• brahman

    Well said Montedoro.

  • ibstar

    Greetings, I found the article most interesting.To that end in light of all the Suras in the Koran I would ask the islamic c,

  • Jihadist

    In addition, the most popular manual of Islamic sacred law, approved by the highest Islamic religious authorities of Jordan, Syria, Saudi Arabia and Egypt, says: “Jihad means to make war on non-Muslims.” What could be clearer than that? Posted by: Montedoro *******************************************Which “manual” of Islamic “sacred” law? When formulated said? Who approved said? When approved said?

  • RobertW2

    I think quoting statements from any religious text without context is a mistake, and is frankly not being objective. This is a common habit of Evangelical Christians and people among the Right Wing in demonizing Islam. When it comes to violent passages in the Bible, the response is often, “well those are historical passages.” Yet with the Koran, the historical context is ignored…hence, a double standard.One could do the same with the Bible. Take things piece meal. Yes there is violence in the Islamic world, but much of that has less to do with religion than it has to do with illiteracy, social and political misery, and economic failures. Christianity has had its share of violence historically.People can quote anything they want and justify anything. This applies to religion, fascism, or any ideology. Hinduism is a peaceful religion, yet the Tamil Tigers (Hindus) led the world in suicide bombings for much of the 1980s/1990s were Hindus.For the sake of balance, lemme take the liberty to quote some passages from the Bible out of context, ignoring any historical context to any of the passages (similar to what the previous posts have done with the Koran). Psalms 137: in referring to Babylon, the verse extols those who would seize Babylon’s infants and smash their skulls against the rocks.Another passage essentially legitimizes killing people of other beliefs:Deuteronomy 17:2-3,5: “If there be found among you, within any of thy gates which the LORD thy God giveth thee, man or woman, that hath wrought wickedness in the sight of the LORD thy God, in transgressing his covenant, And hath gone and served other gods, and worshipped them, either the sun, or moon, or any of the host of heaven, which I have not commanded; … Then shalt thou bring forth that man or that woman, which have committed that wicked thing, unto thy gates, even that man or that woman, and shalt stone them with stones, till they die.”Deut. 20: 16-18 On arriving to Canaan, Moses instructs his people to anhiilate anyone they find in the citiesJoshua 8: God Commands Joshua and his people, that upon conquering the city of Ai, that he take away the livestock and the loot, and kill all the inhabitantsJoshua 10: all the prisoners of war are killed.1 Samuel 15:2-3 God orders King Saul to kill the Amalekite people, killing every man, woman, and child, and livestockNumbers 31:40 where the ancient Jews (allegedly) killed the men, women, and little boys, but saved the virgins “for yourselves,” Moses here commits ritual sacrifice of virgin women.Most Christians and Jews ignore these violent passages and do not agree with them. Most Muslims do the same. Yet it isnt far fetched to see that if there is a part of the world with turmoil, illiteracy, political/social hardships, it would be easy to use religious passages to drum up support for any cause.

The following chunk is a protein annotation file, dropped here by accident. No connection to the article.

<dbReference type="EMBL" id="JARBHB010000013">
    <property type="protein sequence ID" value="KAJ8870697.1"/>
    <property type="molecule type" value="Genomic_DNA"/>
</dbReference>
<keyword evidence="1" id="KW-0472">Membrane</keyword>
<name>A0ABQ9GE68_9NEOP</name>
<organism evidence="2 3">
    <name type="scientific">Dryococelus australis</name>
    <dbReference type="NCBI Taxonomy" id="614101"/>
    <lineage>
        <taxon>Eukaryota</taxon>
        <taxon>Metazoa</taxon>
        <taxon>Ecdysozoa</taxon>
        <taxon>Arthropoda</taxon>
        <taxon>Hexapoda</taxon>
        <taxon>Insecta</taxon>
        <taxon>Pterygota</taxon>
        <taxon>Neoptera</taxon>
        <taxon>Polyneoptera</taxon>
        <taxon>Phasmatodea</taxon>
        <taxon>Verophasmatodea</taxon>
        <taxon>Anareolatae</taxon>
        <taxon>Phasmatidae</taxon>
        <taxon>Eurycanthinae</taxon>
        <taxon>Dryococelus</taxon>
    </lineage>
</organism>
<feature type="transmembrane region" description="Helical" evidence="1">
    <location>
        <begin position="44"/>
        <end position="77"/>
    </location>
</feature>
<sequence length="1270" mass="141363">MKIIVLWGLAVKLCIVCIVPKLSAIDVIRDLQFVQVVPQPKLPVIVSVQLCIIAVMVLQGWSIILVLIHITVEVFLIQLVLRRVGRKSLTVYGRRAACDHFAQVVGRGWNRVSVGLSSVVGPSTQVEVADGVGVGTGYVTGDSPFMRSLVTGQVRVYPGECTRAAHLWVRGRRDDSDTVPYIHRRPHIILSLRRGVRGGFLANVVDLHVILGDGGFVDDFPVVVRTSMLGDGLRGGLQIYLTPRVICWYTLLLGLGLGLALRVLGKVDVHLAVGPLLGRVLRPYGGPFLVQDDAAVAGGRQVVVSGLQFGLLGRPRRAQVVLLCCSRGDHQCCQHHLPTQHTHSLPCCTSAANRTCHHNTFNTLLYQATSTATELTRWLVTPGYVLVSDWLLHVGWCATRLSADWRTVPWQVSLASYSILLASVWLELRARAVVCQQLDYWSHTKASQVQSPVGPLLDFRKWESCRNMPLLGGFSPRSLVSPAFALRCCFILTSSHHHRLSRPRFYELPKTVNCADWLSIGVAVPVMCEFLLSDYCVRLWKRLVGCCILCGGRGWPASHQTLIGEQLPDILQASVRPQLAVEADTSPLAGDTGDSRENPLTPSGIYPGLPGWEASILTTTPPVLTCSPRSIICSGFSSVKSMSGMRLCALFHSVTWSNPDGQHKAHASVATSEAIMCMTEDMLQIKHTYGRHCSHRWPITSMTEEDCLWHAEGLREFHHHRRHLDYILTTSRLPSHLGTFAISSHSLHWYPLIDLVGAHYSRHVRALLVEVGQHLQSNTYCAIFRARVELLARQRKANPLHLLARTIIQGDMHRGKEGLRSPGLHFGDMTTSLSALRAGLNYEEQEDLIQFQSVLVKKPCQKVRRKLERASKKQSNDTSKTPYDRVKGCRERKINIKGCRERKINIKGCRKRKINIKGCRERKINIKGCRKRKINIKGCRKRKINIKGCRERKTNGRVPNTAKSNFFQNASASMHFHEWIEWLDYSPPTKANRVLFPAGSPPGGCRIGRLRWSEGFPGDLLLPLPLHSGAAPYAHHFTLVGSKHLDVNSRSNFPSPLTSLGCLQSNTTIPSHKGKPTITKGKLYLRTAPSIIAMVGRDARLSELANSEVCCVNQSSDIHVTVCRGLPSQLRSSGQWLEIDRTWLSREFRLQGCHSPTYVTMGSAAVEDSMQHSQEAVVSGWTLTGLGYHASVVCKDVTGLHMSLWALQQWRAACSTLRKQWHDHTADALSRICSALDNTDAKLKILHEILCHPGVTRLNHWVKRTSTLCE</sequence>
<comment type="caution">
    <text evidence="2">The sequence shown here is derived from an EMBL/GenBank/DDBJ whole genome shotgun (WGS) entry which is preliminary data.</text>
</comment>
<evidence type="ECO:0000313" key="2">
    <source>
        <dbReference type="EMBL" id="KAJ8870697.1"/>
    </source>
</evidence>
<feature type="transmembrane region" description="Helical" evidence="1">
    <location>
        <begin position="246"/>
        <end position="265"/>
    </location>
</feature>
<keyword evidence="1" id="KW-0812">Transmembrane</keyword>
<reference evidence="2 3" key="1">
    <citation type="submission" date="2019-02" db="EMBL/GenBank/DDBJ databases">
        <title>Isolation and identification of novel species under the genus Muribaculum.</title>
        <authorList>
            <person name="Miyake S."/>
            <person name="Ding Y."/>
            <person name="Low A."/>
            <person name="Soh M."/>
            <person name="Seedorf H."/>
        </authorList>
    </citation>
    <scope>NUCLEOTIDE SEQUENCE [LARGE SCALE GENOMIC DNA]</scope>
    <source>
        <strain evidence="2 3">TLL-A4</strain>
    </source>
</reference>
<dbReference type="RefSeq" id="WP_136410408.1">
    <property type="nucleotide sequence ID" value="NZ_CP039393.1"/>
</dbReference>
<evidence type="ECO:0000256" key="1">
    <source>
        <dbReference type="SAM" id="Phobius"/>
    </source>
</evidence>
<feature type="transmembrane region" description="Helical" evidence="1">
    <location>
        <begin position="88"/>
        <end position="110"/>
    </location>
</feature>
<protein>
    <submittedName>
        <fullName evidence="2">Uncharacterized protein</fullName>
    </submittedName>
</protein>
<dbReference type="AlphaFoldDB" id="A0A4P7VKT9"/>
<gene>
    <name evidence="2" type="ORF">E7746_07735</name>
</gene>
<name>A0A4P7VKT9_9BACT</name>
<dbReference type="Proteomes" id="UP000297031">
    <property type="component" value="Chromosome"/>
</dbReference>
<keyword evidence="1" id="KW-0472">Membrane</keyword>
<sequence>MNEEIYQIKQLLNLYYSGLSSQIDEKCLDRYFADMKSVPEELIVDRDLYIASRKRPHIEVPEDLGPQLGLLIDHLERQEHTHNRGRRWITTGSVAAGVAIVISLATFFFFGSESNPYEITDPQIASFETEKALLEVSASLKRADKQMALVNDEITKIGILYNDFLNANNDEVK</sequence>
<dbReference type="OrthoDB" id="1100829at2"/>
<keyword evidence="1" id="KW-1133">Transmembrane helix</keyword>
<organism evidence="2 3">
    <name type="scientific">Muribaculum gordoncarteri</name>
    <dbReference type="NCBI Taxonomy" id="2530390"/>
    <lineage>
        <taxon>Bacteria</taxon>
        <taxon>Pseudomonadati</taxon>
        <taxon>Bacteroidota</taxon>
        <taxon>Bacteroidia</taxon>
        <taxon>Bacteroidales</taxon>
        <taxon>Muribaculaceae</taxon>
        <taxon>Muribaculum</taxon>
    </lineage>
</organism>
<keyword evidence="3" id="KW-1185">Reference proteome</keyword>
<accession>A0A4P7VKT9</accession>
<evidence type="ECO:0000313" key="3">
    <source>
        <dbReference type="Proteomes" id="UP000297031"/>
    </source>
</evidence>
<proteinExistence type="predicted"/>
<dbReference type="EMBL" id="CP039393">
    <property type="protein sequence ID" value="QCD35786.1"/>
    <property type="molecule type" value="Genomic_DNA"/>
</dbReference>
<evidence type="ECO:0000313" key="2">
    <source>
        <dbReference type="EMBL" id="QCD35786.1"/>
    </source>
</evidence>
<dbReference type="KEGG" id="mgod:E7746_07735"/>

• RobertW2

    Not that this should be a contest, but for perspective. Yes there are violent passages in the Koran and Bible. One website has done some of the work for us:Koran: 333 violent passages, 6236 cruel/violent versesBible: 842 violent passages, 31102 cruel/violent versesSure as a matter of %, the Bible is a much larger book. So % wise, yes the Koran does have more violent verses 5.3% Koran vs. 2.7% Bible.Thats plenty of fodder/material for any extremist to justify just about anything.I can’t post links I assume, but search up skepticsannotedbible. It has links to violent passages in the Old Testatament/New Testament/Koran etc.In the end, the vast majority of followers of both Islam and Christianity know where to put these verses. These verses are essentially stories or verses relating to certain historical events. Its a narrative. A story.Yes, lunatics will use whatever they can to justify anything. This isn’t a new phenomena. The difference is we’re dealing with 1.6 billion muslims. To label them all as extremists is quite silly when perhaps the total number of muslims engaged in some form of violence in the world is likely less than 1%. A sense of perspective is important.